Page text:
Oil rose for a third day as another storm menaced a key U.S. energy hub just weeks after Hurricane Ida hammered local output.
West Texas Intermediate advanced 0.7 per cent to $70.95/bbl at 11:37 a.m. London time. Brent for November settlement rose 0.8 per cent to $74.09/bbl.
The latest system, Nicholas, made landfall in Texas, posing a threat to coastal refineries and petrochemical facilities.
Global oil supplies fell by 540,000 bbls/d in August amid unexpected disruptions and will be flat this month, according to the International Energy Agency. The world will have to wait until October for extra supply as output losses from Ida wipe out increases from OPEC+, the IEA said in a report.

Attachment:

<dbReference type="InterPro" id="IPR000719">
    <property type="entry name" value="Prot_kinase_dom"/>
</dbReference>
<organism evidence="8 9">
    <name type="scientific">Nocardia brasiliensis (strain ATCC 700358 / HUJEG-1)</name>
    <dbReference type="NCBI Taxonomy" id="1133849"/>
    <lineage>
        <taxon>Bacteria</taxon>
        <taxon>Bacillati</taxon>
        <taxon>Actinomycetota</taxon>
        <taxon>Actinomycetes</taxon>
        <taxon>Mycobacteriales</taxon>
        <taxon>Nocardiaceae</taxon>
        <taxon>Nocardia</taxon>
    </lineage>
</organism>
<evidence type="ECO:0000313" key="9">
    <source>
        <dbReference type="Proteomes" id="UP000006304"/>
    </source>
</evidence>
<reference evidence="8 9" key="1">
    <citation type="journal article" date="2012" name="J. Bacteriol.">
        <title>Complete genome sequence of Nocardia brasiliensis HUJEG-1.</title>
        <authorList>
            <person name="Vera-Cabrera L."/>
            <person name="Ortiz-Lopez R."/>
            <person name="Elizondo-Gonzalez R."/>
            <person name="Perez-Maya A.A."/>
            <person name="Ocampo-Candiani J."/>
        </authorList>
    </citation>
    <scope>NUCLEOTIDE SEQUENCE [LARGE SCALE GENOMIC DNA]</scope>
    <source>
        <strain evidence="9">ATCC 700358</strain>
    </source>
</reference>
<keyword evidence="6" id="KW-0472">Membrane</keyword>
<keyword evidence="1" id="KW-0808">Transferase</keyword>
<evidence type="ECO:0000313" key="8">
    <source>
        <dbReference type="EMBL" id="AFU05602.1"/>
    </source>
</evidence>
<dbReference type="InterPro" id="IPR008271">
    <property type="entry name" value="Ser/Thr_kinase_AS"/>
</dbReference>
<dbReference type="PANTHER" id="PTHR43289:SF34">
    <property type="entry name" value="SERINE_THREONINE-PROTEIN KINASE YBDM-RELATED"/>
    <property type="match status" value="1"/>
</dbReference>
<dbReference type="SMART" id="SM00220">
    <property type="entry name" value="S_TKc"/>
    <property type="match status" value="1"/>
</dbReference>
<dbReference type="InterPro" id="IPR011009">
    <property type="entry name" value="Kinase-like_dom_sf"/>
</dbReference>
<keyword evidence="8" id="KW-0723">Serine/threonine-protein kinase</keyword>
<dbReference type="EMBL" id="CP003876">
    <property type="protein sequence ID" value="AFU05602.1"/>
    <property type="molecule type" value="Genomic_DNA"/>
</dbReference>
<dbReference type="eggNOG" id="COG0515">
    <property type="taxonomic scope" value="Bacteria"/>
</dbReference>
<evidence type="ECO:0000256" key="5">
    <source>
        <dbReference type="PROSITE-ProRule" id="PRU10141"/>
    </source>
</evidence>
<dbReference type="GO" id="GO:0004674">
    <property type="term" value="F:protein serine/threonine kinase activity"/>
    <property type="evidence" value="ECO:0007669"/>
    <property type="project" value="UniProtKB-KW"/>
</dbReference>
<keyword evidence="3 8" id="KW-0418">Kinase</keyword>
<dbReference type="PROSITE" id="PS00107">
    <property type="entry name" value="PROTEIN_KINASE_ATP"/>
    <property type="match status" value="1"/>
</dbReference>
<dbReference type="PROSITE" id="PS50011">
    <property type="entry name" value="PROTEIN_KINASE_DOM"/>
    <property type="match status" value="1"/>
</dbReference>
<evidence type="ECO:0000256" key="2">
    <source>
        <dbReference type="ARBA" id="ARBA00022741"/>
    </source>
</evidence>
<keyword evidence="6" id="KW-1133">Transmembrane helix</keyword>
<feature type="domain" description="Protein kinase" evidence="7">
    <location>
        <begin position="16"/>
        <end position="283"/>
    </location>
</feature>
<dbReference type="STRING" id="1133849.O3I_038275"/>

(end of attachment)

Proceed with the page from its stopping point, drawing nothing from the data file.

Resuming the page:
In an indication of the tightening market, global inventories that ballooned during the pandemic have shrunk back to the lowest level in 20 months. About 2.97 billion barrels of crude were stored at onshore facilities as of Sept. 5, the least since January 2020, according to data analytics firm Kayrros.
“Oil outages continue to remain, with another tropical storm on its way,” said Keshav Lohiya, chief executive officer of Oilytics. “Short-term bullishness continues to remain the focus for oil markets.”
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